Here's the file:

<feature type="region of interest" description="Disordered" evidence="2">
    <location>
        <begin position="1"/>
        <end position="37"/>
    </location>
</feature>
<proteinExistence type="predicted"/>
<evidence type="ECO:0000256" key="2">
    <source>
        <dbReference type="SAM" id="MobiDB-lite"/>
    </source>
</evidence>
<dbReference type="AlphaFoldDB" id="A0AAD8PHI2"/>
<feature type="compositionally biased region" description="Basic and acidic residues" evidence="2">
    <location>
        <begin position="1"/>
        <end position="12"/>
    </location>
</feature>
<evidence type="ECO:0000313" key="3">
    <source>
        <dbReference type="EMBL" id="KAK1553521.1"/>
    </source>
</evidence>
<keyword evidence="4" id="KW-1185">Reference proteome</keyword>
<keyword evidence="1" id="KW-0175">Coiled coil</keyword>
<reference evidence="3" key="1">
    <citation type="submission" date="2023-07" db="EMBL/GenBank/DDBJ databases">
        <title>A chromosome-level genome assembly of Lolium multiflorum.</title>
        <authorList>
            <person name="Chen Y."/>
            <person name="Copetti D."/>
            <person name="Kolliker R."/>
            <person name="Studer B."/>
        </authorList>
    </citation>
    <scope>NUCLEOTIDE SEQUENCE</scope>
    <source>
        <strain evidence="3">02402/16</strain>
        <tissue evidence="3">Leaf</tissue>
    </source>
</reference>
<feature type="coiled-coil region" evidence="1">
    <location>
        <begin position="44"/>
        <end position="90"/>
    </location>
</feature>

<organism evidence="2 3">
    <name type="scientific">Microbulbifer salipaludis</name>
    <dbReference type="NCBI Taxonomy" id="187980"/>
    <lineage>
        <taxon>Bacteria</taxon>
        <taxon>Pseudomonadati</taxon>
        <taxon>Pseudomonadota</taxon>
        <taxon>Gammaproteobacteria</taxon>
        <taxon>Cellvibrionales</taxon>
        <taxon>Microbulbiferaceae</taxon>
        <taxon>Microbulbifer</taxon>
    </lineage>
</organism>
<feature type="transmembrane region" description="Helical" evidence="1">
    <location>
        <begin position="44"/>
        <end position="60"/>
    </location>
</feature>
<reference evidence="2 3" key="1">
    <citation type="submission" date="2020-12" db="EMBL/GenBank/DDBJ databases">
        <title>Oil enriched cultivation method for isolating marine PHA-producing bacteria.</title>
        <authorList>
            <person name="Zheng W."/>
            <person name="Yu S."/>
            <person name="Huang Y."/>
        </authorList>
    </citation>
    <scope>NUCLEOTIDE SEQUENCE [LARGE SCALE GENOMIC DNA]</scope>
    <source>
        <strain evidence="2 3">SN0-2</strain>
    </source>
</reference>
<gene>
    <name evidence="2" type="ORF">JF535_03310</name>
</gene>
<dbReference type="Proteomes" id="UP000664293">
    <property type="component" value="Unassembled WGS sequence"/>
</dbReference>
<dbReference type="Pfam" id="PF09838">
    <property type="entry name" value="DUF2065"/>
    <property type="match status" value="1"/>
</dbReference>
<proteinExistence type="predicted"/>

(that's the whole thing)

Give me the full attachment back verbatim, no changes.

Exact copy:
<feature type="region of interest" description="Disordered" evidence="2">
    <location>
        <begin position="1"/>
        <end position="37"/>
    </location>
</feature>
<proteinExistence type="predicted"/>
<evidence type="ECO:0000256" key="2">
    <source>
        <dbReference type="SAM" id="MobiDB-lite"/>
    </source>
</evidence>
<dbReference type="AlphaFoldDB" id="A0AAD8PHI2"/>
<feature type="compositionally biased region" description="Basic and acidic residues" evidence="2">
    <location>
        <begin position="1"/>
        <end position="12"/>
    </location>
</feature>
<evidence type="ECO:0000313" key="3">
    <source>
        <dbReference type="EMBL" id="KAK1553521.1"/>
    </source>
</evidence>
<keyword evidence="4" id="KW-1185">Reference proteome</keyword>
<keyword evidence="1" id="KW-0175">Coiled coil</keyword>
<reference evidence="3" key="1">
    <citation type="submission" date="2023-07" db="EMBL/GenBank/DDBJ databases">
        <title>A chromosome-level genome assembly of Lolium multiflorum.</title>
        <authorList>
            <person name="Chen Y."/>
            <person name="Copetti D."/>
            <person name="Kolliker R."/>
            <person name="Studer B."/>
        </authorList>
    </citation>
    <scope>NUCLEOTIDE SEQUENCE</scope>
    <source>
        <strain evidence="3">02402/16</strain>
        <tissue evidence="3">Leaf</tissue>
    </source>
</reference>
<feature type="coiled-coil region" evidence="1">
    <location>
        <begin position="44"/>
        <end position="90"/>
    </location>
</feature>

<organism evidence="2 3">
    <name type="scientific">Microbulbifer salipaludis</name>
    <dbReference type="NCBI Taxonomy" id="187980"/>
    <lineage>
        <taxon>Bacteria</taxon>
        <taxon>Pseudomonadati</taxon>
        <taxon>Pseudomonadota</taxon>
        <taxon>Gammaproteobacteria</taxon>
        <taxon>Cellvibrionales</taxon>
        <taxon>Microbulbiferaceae</taxon>
        <taxon>Microbulbifer</taxon>
    </lineage>
</organism>
<feature type="transmembrane region" description="Helical" evidence="1">
    <location>
        <begin position="44"/>
        <end position="60"/>
    </location>
</feature>
<reference evidence="2 3" key="1">
    <citation type="submission" date="2020-12" db="EMBL/GenBank/DDBJ databases">
        <title>Oil enriched cultivation method for isolating marine PHA-producing bacteria.</title>
        <authorList>
            <person name="Zheng W."/>
            <person name="Yu S."/>
            <person name="Huang Y."/>
        </authorList>
    </citation>
    <scope>NUCLEOTIDE SEQUENCE [LARGE SCALE GENOMIC DNA]</scope>
    <source>
        <strain evidence="2 3">SN0-2</strain>
    </source>
</reference>
<gene>
    <name evidence="2" type="ORF">JF535_03310</name>
</gene>
<dbReference type="Proteomes" id="UP000664293">
    <property type="component" value="Unassembled WGS sequence"/>
</dbReference>
<dbReference type="Pfam" id="PF09838">
    <property type="entry name" value="DUF2065"/>
    <property type="match status" value="1"/>
</dbReference>
<proteinExistence type="predicted"/>